Belonging to the post-war New York School of Action painters, Joan Mitchell distinguished herself among her contemporaries as an accomplished printmaker.
Mitchell made prints throughout almost every stage of her career up until her death. With Tyler Graphics and its founder Kenneth Tyler in the early 1990s, Mitchell embarked on the most innovative and ambitious prints of her oeuvre. Kenneth Tyler first persuaded Joan Mitchell to make lithographs with him in the early 1980s, urging that her paintings could be translated beautifully into lithography. She completed her first suite of lithographs with Tyler in 1981, titled the Bedford Series, and thereafter a fruitful relationship was born.
Mitchell's explosive mark-making meets the ethereal quality of paper, creating prints that are at once free-flowing while contained within the margins.
Joan Mitchell Bedford I, from Bedford Series, 1981. Lot 210 in our Editions & Works on Paper Day Sale on 25 October in New York.
The lithographs of the Bedford Series (lot 210 in Editions & Works on Paper), 1981, and later Sunflower Series (lot 23), 1992, embrace the very nature of the medium. The greasiness, oiliness and rubbings of lithographic crayon and tusche become as much the subject of these works as her gestural brushstrokes embody the emotional resonance of her paintings.
Joan Mitchell and Kenneth Tyler surrounded by numerous prints by Mitchell on the walls, floors and table, Tyler Graphics Ltd. artist's studio, Mount Kisco, New York, 1992, Photographer: Marabeth Cohen-Tyler National Gallery of Australia, Canberra. Gift of Kenneth Tyler, 2002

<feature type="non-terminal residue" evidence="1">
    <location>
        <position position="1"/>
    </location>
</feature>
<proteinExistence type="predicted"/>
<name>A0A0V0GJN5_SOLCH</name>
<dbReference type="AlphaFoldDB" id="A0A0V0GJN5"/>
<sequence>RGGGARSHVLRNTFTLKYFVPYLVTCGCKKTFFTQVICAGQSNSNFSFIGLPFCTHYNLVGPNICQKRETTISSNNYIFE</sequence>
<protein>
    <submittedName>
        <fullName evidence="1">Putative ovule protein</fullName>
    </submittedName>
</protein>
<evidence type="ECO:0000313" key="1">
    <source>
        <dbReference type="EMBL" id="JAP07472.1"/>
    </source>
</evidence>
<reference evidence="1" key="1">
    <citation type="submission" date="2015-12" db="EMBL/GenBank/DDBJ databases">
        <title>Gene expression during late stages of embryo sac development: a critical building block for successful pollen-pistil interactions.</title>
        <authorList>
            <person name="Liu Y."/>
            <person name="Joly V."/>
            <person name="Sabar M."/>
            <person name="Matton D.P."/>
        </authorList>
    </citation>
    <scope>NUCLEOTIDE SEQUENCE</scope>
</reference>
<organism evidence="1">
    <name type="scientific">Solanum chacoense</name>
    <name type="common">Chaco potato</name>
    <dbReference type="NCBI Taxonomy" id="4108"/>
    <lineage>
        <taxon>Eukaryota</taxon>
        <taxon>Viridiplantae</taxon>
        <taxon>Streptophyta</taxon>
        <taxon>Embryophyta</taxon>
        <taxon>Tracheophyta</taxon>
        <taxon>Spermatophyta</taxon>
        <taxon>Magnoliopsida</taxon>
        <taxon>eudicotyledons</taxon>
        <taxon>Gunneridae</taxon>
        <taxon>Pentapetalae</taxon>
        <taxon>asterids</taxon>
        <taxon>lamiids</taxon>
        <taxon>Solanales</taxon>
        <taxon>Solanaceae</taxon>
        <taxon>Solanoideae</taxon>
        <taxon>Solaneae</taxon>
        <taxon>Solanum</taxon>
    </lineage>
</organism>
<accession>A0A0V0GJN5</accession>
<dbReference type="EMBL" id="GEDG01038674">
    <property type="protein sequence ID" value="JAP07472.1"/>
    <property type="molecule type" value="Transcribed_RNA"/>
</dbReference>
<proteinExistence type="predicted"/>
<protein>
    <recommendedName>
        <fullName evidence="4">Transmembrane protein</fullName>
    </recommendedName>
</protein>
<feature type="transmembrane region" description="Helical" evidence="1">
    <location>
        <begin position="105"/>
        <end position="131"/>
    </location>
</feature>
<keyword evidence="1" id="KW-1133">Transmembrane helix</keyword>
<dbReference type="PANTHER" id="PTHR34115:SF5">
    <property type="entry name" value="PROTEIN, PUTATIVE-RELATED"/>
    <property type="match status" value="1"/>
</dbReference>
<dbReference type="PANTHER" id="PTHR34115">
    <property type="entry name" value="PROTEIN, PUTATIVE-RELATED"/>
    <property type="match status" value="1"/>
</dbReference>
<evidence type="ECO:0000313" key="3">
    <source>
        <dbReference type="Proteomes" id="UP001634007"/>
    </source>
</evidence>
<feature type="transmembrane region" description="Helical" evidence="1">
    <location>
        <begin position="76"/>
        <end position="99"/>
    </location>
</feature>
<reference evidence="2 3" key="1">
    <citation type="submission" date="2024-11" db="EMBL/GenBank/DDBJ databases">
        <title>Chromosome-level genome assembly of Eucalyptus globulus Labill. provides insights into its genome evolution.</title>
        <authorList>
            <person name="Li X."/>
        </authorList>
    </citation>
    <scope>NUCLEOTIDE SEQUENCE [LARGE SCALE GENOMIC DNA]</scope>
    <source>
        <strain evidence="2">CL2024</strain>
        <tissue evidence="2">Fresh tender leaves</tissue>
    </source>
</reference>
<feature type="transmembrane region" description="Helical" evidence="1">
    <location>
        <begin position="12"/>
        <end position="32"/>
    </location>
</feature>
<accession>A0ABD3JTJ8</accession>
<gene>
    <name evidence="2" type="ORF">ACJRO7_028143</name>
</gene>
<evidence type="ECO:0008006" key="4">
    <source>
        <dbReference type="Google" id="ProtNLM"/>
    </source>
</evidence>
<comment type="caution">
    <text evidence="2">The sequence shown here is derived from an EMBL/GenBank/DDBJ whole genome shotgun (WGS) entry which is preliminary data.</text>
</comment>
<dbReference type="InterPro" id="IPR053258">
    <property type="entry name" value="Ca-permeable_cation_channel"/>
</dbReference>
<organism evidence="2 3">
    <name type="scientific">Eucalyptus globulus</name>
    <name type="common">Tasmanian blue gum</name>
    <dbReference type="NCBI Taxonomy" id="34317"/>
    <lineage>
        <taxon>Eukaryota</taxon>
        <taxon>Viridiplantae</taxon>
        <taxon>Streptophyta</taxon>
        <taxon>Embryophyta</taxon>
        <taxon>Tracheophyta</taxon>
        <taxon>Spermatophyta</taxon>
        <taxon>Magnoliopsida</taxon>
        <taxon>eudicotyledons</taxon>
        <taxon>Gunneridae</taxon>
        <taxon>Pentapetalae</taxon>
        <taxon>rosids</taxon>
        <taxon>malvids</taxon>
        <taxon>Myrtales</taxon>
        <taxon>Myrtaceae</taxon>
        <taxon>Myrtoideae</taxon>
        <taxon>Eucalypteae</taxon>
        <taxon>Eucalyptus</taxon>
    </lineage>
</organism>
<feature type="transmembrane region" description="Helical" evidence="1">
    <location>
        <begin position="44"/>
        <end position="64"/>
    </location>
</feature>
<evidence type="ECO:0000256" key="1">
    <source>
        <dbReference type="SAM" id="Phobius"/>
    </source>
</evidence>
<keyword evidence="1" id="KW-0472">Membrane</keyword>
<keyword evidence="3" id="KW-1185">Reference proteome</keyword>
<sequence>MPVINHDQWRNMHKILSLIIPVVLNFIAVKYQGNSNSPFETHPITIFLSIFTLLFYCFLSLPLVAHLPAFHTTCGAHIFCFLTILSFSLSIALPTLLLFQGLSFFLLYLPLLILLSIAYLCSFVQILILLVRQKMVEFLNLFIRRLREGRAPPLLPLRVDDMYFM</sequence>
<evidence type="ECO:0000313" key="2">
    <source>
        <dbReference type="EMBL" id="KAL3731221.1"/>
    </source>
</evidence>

Sunflowers II, from the Sunflower Series, presents a pictorial achievement in Mitchell's oeuvre. Here, Mitchell combined deep rich tones with gestural marks that greatly echo the ethos of her career. Through color and line, disordered bouquets of sunflowers appear and again disappear to the viewer. Joan Mitchell's electric gestural prints were deliberate and considered. She worked on clear mylar sheets of color separation, revising until the composition was as she wanted. In Sunflowers II, Mitchell's explosive mark-making meets the ethereal quality of paper, creating prints that are at once free-flowing while contained within the margins.
Tyler Graphics allowed Mitchell to work in more colors than ever before, creating richly colored works that rivaled the more subdued hues of the prints she had produced in years before. Tyler was flexible, and Mitchell precise: "Ken," she said to him in the studio, "I want to try a color like the color of dying sunflowers."
"Color, and, in particular, the color blue, was often discussed in great detail during my printmaking collaborations with Joan," said Kenneth Tyler. "Her studies of Matisse, van Gogh, Cézanne and Monet...led to a mastery of color unparalleled by her contemporaries. I never worked with anyone since [Josef] Albers that had such a keen knowledge of color and how colors interacted with each other. Joan's works are about the colors in life as she observed and recorded them…"
Kenneth Tyler and Joan Mitchell with working proofs of Mitchell's 'Sunflowers II' as well as 'Fields', 'Trees' and 'Weeds' hanging in the background. Tyler Graphics Ltd. artist's studio, Mount Kisco, New York, 1991, photo by Marabeth COHEN-TYLERKenneth Tyler and Joan Mitchell with proofs of Mitchell's 'Fields', 'Trees' and 'Weeds' works hanging in the background, Tyler Graphics Ltd. artist's studio, Mount Kisco, New York, 1991, photo by Marabeth COHEN-TYLER